Lucknow business owner in the dark over day-time power outage

NOT HAPPY: The owner of 2 Fat Ladies Cafe and Lolly Shop Alyson Yager wants to know why Lucknow had to endure a power outage for most of Wednesday.
Photo: STEVE GOSCH 0730sgpower1

NOT HAPPY: The owner of 2 Fat Ladies Cafe and Lolly Shop Alyson Yager wants to know why Lucknow had to endure a power outage for most of Wednesday. Photo: STEVE GOSCH 0730sgpower1

THE owner of 2 Fat Ladies Cafe and Lolly Shop Alyson Yager says Essential Energy’s decision to cut the power supply to Lucknow for five-and-a half hours on Wednesday cost her customers and money.

Ms Yager said she understood the work needed to be done, but did not understand why it could not have been completed after-hours.

“Lucknow is a small town that can’t afford to be out for the day,” she said.

While the outage was scheduled and residents where notified, Ms Yager said the time and length of the outage was problematic.

“This put the whole town out ... why didn’t they do it at night?” she asked.

Ms Yager contacted Essential Energy in the lead-up to the outage and was told the company would cover the cost of hiring a generator.

While the money would cover the hire, it would not cover transportation, fuel or the cost of hiring an electrician to connect and disconnect it.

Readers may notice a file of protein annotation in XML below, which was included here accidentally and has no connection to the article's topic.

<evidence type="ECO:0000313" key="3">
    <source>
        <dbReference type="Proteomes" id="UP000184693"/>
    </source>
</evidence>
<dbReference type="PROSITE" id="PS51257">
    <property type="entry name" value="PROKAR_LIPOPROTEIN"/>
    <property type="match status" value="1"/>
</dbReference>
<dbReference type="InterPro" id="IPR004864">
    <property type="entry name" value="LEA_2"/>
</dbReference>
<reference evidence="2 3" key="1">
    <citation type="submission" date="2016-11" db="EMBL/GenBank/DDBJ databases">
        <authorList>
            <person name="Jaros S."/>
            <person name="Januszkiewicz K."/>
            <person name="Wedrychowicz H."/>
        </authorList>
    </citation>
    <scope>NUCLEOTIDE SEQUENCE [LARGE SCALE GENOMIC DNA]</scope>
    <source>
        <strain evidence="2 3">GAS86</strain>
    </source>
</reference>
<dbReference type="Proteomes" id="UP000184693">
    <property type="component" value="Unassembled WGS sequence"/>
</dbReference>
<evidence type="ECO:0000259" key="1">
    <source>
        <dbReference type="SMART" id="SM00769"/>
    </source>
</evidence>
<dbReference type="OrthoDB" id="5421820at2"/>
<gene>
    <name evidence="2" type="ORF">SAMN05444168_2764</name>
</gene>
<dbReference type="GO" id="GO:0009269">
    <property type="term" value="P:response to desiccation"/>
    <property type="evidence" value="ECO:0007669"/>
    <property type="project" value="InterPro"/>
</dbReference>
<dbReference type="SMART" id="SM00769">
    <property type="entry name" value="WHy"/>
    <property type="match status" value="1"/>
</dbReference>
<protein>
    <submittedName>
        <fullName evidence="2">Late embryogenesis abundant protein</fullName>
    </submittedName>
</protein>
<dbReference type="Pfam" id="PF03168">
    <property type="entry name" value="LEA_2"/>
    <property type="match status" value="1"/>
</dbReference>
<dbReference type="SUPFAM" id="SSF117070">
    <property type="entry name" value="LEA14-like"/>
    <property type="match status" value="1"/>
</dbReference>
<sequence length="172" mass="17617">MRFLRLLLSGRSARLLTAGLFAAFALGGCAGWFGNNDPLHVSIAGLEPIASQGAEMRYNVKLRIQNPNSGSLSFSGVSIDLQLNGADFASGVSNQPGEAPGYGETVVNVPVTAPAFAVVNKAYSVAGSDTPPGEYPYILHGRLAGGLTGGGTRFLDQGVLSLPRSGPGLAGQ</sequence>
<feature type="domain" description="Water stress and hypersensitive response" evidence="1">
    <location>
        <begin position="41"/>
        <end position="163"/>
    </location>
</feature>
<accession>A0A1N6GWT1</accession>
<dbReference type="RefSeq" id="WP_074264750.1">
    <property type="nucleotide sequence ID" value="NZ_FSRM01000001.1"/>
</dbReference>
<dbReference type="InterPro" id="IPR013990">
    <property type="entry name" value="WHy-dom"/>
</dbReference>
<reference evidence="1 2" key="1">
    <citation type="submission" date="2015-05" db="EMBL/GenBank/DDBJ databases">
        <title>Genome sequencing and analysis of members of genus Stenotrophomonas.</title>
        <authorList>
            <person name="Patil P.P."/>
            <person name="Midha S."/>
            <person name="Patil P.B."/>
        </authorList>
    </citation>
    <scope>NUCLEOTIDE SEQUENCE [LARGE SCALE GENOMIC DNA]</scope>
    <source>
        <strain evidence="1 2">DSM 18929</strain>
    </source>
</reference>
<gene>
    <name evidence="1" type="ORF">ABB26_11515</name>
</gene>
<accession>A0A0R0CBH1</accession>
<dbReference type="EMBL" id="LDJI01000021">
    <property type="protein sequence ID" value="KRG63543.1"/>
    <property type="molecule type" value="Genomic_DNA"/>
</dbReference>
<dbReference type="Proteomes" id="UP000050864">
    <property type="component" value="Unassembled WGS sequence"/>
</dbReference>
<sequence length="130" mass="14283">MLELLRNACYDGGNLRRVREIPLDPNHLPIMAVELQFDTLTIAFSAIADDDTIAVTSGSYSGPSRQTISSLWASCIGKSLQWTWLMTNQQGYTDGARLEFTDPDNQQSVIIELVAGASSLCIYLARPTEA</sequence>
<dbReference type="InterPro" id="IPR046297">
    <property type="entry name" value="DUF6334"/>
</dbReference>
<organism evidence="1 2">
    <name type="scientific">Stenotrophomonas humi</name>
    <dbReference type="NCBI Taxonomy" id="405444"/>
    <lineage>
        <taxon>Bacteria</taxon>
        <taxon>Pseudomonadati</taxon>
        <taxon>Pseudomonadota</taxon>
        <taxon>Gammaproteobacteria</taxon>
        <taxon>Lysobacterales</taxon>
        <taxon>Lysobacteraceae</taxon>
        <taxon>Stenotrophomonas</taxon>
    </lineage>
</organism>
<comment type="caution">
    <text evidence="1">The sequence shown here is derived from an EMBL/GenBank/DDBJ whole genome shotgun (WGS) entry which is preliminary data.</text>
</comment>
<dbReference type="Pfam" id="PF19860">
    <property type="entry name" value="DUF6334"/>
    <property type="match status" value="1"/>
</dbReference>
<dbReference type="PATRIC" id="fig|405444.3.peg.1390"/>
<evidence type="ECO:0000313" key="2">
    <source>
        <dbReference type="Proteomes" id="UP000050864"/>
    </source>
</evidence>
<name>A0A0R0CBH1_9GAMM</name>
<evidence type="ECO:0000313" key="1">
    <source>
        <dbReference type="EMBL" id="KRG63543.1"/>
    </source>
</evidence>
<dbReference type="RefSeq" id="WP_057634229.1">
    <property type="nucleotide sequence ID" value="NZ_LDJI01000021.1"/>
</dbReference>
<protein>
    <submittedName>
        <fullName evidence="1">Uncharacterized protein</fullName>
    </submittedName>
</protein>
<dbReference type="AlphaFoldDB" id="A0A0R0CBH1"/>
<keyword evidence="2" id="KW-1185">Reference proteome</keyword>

“I paid for an electrician to be here from 7.15am until 11.30am,” Ms Yager said.

“My beef is if they’re going to do something to compensate you, then they should cover all costs.”

On two occasions Ms Yager was forced to turn away customers because she had no power at all.

She is at a loss to explain why Essential Energy did not supply a large generator that could be used to power the whole town, as had been done during a previous outage.

Essential Energy south eastern area manaer Phillip Green confirmed the company undertook scheduled maintenance on the electricity distribution network in Lucknow on Wednesday.

“A planned power supply interruption was required to allow work crews access to the network and provide them with a safe working environment,” he said.

“Work in daylight hours was essential for safety, given there were several crews operating across multiple sites in urban and rural areas.”

Mr Green said Essential Energy did not normally provide customers with a generator when a planned supply interruption was scheduled. 

“Essential Energy notifies customers in advance of any planned supply interruption, enabling households and businesses to put their own contingency plans in place,” he said.

“[However] Essential Energy always encourages customers to contact us to discuss exceptional individual circumstances.”

Customers affected by the supply interruption were notified on July 15.

tracey.prisk@fairfaxmedia.com.au

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